The Social Impact of Working from Home

If you work from home in Rhode Island, prepare yourself each winter for a wave of resentment from friends and family. Watching your car disappear under an igloo of snow until you’re ready to dig out, working in cozy clothes … these are the benefits of gigging and working from home, flexibility and a temperature-controlled climate, chief among them.

But what are the social impacts of not having a workplace to go every day, where you get dressed and interact with other people whether you want to or not?

Let’s look at the numbers. A Gallup study released this March found 43% of employed Americans surveyed in 2016 did at least some work from home. Of those, 31% spent at least 80% of their working time remotely. In terms of how telecommuting affected their mood, employees who worked full-time at home or full-time in an office were equally disengaged with their work. According to Gallup, those who were most engaged – it’s tempting to substitute the word “happiest” here – were those who spent one to two days per week in an office. This was also the group most likely to think they had a best pal at work.

And while it wasn’t officially reported, I’m sure this was also the group least likely to stalk their mailman for casual conversation.

I worked from home for two years. My mailman’s name was Zayne and he prowled the streets in a safari hat, the top of his shirt open in a fashion that must have been at least one button out of regulation. The conversation was stilted, but I didn’t mind because I considered Zayne a casual colleague, not a full-blown team member. We spoke once or twice per week. To use corporate parlance, he was like the guy on the other side of the office you periodically bump into on the way to the bathroom. Not a major player, but a friendly face nonetheless.

Assigning virtual strangers to disproportionate roles of importance in your life isn’t uncommon if you’re the type of person who needs a little social juice. “There have been very low times when I desperately sought out connections with the grocery clerks and librarians of the world,” says Michele Graf, who works out of her Seekonk home as a medical coder, and also teaches English to children in China online. “Sometimes I would talk their ears off more than appropriate, just to feel connected to life.”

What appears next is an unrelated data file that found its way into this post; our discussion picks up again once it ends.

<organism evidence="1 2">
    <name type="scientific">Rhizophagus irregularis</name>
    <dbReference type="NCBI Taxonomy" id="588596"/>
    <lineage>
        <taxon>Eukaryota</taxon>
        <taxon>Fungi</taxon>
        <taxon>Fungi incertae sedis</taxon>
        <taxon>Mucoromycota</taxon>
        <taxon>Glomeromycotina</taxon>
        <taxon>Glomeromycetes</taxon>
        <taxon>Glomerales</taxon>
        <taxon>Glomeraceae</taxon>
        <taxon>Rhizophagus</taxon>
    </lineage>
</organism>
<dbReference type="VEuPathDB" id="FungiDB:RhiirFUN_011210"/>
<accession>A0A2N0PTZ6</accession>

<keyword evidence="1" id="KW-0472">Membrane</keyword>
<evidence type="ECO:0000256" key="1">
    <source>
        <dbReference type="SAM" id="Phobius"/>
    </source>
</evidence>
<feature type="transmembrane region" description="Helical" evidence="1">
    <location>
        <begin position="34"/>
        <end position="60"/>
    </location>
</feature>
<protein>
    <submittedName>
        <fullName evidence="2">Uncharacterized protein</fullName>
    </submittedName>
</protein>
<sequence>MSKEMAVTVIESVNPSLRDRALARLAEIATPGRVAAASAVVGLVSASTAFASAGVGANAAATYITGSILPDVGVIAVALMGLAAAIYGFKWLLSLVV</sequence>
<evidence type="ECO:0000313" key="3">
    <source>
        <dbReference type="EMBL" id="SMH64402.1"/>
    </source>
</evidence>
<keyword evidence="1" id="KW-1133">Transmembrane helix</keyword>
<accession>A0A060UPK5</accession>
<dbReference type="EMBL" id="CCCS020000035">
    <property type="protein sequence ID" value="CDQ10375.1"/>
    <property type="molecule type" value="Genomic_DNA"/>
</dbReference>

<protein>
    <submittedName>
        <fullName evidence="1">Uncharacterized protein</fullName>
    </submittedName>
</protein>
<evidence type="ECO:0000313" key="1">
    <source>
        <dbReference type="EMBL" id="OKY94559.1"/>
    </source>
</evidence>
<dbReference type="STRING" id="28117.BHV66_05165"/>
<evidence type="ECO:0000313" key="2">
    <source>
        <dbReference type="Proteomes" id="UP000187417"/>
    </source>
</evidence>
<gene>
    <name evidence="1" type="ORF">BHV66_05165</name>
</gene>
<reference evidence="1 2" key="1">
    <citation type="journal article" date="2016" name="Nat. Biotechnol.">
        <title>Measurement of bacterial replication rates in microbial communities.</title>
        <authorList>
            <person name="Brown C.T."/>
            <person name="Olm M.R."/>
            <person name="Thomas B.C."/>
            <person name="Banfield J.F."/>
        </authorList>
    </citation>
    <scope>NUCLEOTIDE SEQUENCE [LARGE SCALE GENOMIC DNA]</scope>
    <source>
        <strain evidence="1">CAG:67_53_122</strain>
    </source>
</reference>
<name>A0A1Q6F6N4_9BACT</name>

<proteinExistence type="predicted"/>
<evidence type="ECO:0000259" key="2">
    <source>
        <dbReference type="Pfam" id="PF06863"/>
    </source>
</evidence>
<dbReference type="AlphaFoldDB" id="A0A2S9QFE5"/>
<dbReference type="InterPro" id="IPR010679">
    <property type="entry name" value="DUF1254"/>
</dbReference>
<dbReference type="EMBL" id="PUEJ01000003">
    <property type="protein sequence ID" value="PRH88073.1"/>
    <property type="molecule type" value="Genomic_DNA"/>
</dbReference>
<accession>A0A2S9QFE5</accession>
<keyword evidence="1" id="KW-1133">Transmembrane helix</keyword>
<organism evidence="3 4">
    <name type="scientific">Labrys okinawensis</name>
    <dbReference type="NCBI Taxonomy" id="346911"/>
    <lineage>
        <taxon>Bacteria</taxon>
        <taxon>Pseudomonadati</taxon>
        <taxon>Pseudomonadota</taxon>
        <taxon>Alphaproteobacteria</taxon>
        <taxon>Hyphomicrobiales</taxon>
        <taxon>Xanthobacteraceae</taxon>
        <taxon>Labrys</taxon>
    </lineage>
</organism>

For Annika Hayman, a children’s clothing designer in Barrington, working from home hasn’t been a social hindrance, but a catalyst. She credits the freedom of her lifestyle with unlocking her passion. “We live a life most people only live when they are on vacation,” she says of her family. (Hayman educates her children at home.) “We can go and socialize with people we like, and are not forced to be with people that we don’t have anything in common with, like it would be in a daily office job. We meet people everywhere we go. At the supermarket, at the beach or at the gas station.”

Hayman’s point is true for many, and certainly one of the brag-worthy aspects of not having to clock in. But when the idea of having to pick up new friends in an organic setting fills you with dread, your at-home office could feel less like a retreat from corporate culture and more like a PRISON OF YOUR OWN MAKING. Can you guess which category I fell in?

When I worked from home, my energy needs became completely out of whack with my boyfriend’s. When he’d come home from work, he’d often find me melted into the couch, depleted by being inside all day.

“What do you want for dinner?” he’d say. “I’ll go to the market.”

“I’ll go with you!” I’d shriek, more excited than I’d ever been for anything in my entire life.

I was like a golden retriever in perpetual need of a walk, desperate for stimulation I’d become too apathetic to give myself. After two years, I was so bummed out by being alone all day that my work station had become the couch and coffee table. I moved the mouse with my toe whenever the computer fell asleep.

I had to accept working from home wasn’t for me. I loved not having to waste sick days on things like a nagging cough that would freak out my co-workers. Sneaking in extra gym time during the day was cool, too. But I didn’t like the way I felt after listening to the hum of a computer all day. And I especially didn’t like feeling that any stresses I had about work were invalidated by those around me who thought my situation seemed so cushy. (“But you work from home” was an insta-response to any complaint.)

Ultimately, I wasn’t much different from the Gallup results. I liked my freedom. Just not too much of it.

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